Social security makes up at least 90 percent of income for more than 33 percent of America’s seniors (according to the Wall Street Journal). Odds are, it will probably make up a significant portion of your retirement income. Fortunately, if you’re nearing retirement age, there are a few ways for you to increase your future Social Security income.
Many people do not realize that their Social Security check is based on their top 35 years of income or that these years are adjusted for inflation. Therefore, someone who has worked for 40 years, will have all 40 of those years adjusted for inflation, then the top 35 years will be averaged together and a percentage of that amount will become your monthly Social Security benefit. Note that in this calculation, there is no additional benefit for earnings that exceed the Social Security earnings maximum for that given year. In other words, trying to increase your earnings significantly in the last few years before retirement will probably not increase your Social Security benefit by too much.
Instead, start by making sure you have 35 years of earnings. People with less than 35 years have zeros computed into their average for every year without income. If you have some low years in your highest 35 years of earnings, consider working longer to replace old low earning years with high earning years. Depending on your age, working longer may allow you to retire later, which can also increase your benefit.
Under the current rules, people born in 1938 have a retirement age of 65 years and two months. For people born after 1959, the normal retirement age is 67. It is possible, however, to start receiving benefits as early as age 62. The price for this is that for the first 36 months of early retirement you permanently lose about .56 percent of your benefit per month. For additional months of early retirement, you lose about .42 percent per month.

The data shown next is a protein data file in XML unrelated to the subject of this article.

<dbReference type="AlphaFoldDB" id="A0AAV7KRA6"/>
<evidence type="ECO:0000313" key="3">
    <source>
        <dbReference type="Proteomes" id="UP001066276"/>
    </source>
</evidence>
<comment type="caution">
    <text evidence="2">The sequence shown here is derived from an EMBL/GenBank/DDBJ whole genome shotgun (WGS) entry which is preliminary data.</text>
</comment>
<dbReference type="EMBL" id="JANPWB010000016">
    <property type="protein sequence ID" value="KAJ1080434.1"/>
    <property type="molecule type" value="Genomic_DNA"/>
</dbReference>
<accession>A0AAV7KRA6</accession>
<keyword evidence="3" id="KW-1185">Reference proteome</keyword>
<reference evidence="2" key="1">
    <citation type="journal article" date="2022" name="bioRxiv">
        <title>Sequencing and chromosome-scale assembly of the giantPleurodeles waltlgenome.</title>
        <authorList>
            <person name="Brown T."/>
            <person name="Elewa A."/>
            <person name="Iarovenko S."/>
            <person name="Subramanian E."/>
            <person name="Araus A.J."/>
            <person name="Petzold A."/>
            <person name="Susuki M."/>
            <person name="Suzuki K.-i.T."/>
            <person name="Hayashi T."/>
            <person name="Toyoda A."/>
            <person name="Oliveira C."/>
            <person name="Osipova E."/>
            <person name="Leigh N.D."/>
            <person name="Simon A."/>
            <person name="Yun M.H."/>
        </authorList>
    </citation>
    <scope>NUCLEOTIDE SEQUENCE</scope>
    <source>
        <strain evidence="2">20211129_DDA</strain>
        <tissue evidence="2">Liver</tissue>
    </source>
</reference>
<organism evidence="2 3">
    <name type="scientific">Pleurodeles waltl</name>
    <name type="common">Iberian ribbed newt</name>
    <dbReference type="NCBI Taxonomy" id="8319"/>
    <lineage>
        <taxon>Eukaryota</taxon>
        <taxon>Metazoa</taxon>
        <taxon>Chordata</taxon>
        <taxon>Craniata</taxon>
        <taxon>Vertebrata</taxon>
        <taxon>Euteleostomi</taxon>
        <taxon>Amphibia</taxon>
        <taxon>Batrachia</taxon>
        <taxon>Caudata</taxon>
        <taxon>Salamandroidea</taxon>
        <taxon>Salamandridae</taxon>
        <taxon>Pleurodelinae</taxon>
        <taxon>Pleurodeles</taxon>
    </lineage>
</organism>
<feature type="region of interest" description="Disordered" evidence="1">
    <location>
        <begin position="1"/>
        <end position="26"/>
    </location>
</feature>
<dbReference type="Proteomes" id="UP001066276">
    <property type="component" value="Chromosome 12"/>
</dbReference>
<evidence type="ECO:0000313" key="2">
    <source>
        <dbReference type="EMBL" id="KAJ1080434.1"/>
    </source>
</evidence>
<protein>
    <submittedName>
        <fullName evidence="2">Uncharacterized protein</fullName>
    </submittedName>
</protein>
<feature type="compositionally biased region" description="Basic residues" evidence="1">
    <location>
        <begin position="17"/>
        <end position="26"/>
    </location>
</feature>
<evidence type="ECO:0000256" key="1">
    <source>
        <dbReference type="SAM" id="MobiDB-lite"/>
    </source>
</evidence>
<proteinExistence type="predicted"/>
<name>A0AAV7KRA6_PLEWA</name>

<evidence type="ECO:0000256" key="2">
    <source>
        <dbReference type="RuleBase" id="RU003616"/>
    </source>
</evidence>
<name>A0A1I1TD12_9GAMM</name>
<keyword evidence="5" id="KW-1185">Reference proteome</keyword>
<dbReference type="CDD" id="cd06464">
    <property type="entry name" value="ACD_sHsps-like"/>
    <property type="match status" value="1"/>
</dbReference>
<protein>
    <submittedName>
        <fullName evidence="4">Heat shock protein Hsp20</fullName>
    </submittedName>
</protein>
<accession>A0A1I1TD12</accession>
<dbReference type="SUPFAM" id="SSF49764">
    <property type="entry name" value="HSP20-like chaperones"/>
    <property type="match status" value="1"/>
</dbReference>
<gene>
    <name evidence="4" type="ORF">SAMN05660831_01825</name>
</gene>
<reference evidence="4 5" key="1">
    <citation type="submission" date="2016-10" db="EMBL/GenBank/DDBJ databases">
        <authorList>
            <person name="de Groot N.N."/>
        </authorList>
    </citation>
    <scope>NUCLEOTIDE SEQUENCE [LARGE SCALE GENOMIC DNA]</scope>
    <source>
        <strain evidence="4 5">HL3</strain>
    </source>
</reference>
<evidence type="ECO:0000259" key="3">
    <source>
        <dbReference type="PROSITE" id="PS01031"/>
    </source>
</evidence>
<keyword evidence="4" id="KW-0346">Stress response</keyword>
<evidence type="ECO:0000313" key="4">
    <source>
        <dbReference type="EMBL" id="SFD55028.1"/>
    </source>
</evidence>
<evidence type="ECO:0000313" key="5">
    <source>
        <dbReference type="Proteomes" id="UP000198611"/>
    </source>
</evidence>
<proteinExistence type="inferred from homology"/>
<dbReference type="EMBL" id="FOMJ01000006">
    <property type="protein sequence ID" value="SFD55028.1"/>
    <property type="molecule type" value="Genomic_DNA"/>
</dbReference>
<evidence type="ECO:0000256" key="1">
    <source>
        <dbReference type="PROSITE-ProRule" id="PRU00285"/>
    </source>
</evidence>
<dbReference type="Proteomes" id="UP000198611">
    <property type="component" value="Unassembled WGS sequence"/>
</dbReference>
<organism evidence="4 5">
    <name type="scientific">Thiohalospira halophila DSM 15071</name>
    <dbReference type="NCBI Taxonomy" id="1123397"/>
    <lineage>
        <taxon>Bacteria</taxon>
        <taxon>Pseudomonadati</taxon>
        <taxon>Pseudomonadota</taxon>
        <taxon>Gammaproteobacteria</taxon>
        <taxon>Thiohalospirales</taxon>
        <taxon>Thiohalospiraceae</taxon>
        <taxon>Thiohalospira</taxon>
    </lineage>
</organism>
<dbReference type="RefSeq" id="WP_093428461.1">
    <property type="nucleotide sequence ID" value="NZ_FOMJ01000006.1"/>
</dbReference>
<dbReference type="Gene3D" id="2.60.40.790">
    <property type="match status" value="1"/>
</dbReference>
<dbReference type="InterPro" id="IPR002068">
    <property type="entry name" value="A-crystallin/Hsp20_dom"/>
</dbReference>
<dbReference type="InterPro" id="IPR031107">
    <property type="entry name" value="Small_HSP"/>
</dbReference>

In order to increase Social Security benefits, delay taking Social Security until age 70. For people turning 62 after 2004, there is an 8 percent yearly increase in benefits for each year retirement is delayed beyond your normal Social Security retirement date. That means by working for five more years, your Social Security check could increase 40 percent.
If your benefit is going to be based on your spouse’s earnings, there are still ways to increase your check. In general, the lower earning spouse gets a Social Security benefit equal to 50 percent of their spouse’s benefit. However, if you are close to having enough credit to earn your own benefit, you may want to see if working a little longer or even picking up a part time job could increase your benefit.